What Does a Growth Chart Measure?
Children's growth charts are used to measure the following:
- Height. If your child is too young to stand, he/she will be measured lying down on a special device that keeps his/her legs straight.
- Weight. With childhood obesity on the rise, pediatricians are especially concerned with monitoring a child's weight. With infants, weight is recorded when the child is completely undressed.
- Head circumference. Head circumference is also measured as part of a newborn's growth chart. Since your baby's head keeps growing at a rapid rate during the first year of his/her life, your child's pediatrician will measure his/her head by placing a flexible measuring tape just above the ears and around the back of his head to measure the spot with the largest circumference.
How Are Children's Growth Charts Used?
Children's growth charts have many different uses. For example:
- A growth chart can compare a child's height and weight to children of the same age, sex, and ethnicity.
- Growth charts can help predict future growth patterns.
- Charts can be used to determine if the child's sudden weight gain is a part of a normal growth spurt or a symptom that warrants additional medical attention.
- Children's growth charts can help reassure parents who are worried a picky eater isn't growing properly.
Finding Growth Charts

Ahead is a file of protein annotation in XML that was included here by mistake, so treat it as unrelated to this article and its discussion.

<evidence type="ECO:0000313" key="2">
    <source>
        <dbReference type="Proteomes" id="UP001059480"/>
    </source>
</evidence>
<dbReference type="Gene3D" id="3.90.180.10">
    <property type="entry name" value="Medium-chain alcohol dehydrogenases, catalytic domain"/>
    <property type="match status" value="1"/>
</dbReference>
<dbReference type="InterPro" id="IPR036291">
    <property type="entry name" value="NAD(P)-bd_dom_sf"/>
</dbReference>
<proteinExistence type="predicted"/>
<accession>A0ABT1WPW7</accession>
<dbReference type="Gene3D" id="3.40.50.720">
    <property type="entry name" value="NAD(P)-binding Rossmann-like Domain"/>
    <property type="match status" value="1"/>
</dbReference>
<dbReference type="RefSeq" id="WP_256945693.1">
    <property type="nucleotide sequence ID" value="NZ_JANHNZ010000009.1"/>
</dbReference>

Children's growth charts are often found in the reference section of many popular parenting books. Some pediatrician's offices also distribute growth charts to interested parents. However, if you'd prefer to download your own chart, you can use one of the following resources:
If you find the traditional growth charts confusing and your child is under three years old, you can use BabyCenter's Growth Percentile Calculator to quickly get an idea of how he/she compares to his/her peers. If your child is older, try the Children's Growth Calculator from About Pediatrics.
If your child was born prematurely, adopted from an overseas orphanage, or has special needs, traditional children's growth charts might not provide the best assessment of his/her development. In this case, you may want to check out the following helpful resources:
- MedCalc Interactive Growth Charts
- Growth charts for children with Down Syndrome
- Growth charts for children adopted internationally
Should I Be Concerned About My Child?
While children's growth charts do provide useful data, they often cause unnecessary stress for parents who are worried their child may not be "normal." What these anxious parents fail to realize is that all children develop at their own pace. Generally, experts say there is no reason to be concerned about a child whose growth falls between the 10th and 90th percentiles and exhibits a fairly consistent pattern. However, it is best to discuss any concerns you have about your child's development with his/her pediatrician.
Keepsake Growth Charts
Although your doctor will record your child's measurements at every checkup, it's still fun to create your own growth chart. You can purchase keepsake growth charts from the following websites:
If you decide to monitor your child's growth using a keepsake growth chart, don't be surprised if your measurements don't match the ones you receive at the pediatrician's office. Home scales are less accurate than the versions used by medical professionals and small, squirming children can be difficult to weigh or measure accurately.